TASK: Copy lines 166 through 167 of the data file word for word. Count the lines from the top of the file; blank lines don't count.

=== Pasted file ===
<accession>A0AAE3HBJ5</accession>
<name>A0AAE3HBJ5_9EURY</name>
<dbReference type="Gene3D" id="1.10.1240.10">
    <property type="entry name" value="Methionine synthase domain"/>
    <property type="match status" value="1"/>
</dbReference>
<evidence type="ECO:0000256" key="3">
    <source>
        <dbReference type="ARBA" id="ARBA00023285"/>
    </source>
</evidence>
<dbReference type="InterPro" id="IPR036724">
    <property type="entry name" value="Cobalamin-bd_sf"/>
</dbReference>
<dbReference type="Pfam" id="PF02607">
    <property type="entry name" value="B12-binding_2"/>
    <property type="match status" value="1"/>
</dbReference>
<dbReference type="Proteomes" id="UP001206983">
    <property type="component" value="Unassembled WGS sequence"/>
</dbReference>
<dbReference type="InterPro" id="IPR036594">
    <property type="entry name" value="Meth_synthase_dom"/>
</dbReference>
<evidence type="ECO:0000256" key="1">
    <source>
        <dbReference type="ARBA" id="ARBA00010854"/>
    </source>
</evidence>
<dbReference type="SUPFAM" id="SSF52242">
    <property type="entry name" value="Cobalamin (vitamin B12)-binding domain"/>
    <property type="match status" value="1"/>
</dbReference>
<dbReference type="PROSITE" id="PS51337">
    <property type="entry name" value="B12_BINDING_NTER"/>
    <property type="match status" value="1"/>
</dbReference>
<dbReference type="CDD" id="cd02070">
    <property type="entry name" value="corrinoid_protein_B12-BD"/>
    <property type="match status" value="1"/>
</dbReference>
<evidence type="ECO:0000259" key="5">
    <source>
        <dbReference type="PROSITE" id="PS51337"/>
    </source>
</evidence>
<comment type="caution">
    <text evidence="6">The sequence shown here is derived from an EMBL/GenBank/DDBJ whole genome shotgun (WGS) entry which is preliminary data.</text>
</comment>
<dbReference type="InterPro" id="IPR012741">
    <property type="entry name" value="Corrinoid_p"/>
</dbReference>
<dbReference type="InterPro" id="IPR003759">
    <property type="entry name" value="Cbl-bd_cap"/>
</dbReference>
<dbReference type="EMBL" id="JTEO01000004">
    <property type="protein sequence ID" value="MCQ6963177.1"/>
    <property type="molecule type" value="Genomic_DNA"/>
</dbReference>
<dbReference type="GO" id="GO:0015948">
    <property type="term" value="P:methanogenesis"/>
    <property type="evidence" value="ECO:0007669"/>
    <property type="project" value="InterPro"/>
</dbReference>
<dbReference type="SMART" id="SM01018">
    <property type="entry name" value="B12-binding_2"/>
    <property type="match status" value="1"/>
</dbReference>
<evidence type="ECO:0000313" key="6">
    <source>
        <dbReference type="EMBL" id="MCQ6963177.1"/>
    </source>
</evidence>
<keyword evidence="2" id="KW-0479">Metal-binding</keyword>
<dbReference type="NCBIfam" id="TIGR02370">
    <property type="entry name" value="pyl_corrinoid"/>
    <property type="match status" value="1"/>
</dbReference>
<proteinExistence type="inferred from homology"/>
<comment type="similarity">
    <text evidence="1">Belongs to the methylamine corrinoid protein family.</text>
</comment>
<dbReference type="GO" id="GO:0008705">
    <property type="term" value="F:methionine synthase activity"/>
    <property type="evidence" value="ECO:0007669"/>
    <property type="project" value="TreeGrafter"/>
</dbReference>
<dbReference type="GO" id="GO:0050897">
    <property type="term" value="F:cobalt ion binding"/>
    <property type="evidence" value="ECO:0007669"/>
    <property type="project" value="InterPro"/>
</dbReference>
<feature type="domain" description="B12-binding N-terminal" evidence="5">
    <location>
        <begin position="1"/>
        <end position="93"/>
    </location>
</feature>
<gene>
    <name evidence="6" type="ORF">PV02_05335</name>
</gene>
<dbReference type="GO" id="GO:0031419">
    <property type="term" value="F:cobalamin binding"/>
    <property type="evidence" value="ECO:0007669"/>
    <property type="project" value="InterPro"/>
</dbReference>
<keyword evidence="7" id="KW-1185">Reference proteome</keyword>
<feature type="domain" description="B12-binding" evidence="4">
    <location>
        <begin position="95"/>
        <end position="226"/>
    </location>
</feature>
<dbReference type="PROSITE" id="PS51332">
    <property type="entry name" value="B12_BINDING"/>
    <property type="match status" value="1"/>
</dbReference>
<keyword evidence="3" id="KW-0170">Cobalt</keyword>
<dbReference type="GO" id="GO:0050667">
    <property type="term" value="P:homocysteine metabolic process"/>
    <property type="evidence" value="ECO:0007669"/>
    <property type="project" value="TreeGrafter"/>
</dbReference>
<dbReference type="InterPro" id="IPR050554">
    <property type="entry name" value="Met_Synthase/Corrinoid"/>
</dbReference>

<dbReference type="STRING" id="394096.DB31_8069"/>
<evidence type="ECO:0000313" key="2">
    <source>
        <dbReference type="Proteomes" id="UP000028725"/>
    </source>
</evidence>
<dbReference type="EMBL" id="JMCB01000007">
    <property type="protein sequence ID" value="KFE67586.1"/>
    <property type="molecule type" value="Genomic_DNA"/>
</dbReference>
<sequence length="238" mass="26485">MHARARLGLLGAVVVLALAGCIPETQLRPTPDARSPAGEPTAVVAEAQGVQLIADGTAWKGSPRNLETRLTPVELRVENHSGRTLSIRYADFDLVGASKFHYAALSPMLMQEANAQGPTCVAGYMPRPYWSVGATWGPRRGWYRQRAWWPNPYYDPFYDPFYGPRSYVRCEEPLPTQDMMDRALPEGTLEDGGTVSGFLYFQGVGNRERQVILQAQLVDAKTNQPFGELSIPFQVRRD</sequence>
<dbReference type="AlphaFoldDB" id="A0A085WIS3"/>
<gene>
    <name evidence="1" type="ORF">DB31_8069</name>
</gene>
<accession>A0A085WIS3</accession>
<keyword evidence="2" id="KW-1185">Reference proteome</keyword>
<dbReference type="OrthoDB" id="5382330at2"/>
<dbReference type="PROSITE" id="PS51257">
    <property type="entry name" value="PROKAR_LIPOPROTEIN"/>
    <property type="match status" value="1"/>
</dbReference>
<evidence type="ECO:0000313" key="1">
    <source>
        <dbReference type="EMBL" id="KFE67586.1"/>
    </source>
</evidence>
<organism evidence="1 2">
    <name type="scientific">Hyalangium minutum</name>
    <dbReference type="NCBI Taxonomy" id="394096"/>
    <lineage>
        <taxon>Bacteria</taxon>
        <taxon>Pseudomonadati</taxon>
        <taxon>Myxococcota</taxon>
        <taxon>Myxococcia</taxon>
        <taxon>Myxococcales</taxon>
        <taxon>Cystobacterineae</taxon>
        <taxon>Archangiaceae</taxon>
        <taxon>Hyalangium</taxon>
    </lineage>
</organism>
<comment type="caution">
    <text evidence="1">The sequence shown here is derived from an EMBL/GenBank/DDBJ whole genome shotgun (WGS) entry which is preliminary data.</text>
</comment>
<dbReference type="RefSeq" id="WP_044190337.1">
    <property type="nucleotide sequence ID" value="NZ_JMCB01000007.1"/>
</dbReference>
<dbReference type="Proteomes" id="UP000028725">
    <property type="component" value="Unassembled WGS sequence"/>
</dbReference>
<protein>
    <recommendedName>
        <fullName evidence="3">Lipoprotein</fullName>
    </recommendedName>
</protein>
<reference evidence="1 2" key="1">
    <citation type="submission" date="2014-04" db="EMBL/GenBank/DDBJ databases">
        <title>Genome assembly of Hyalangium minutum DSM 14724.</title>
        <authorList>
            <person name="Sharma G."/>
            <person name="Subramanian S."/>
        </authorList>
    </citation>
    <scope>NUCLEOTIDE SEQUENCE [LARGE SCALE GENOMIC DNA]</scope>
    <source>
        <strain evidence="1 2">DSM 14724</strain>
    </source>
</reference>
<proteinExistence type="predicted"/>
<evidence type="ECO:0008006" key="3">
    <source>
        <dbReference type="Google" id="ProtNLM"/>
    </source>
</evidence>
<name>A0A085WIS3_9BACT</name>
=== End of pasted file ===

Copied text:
    </lineage>
</organism>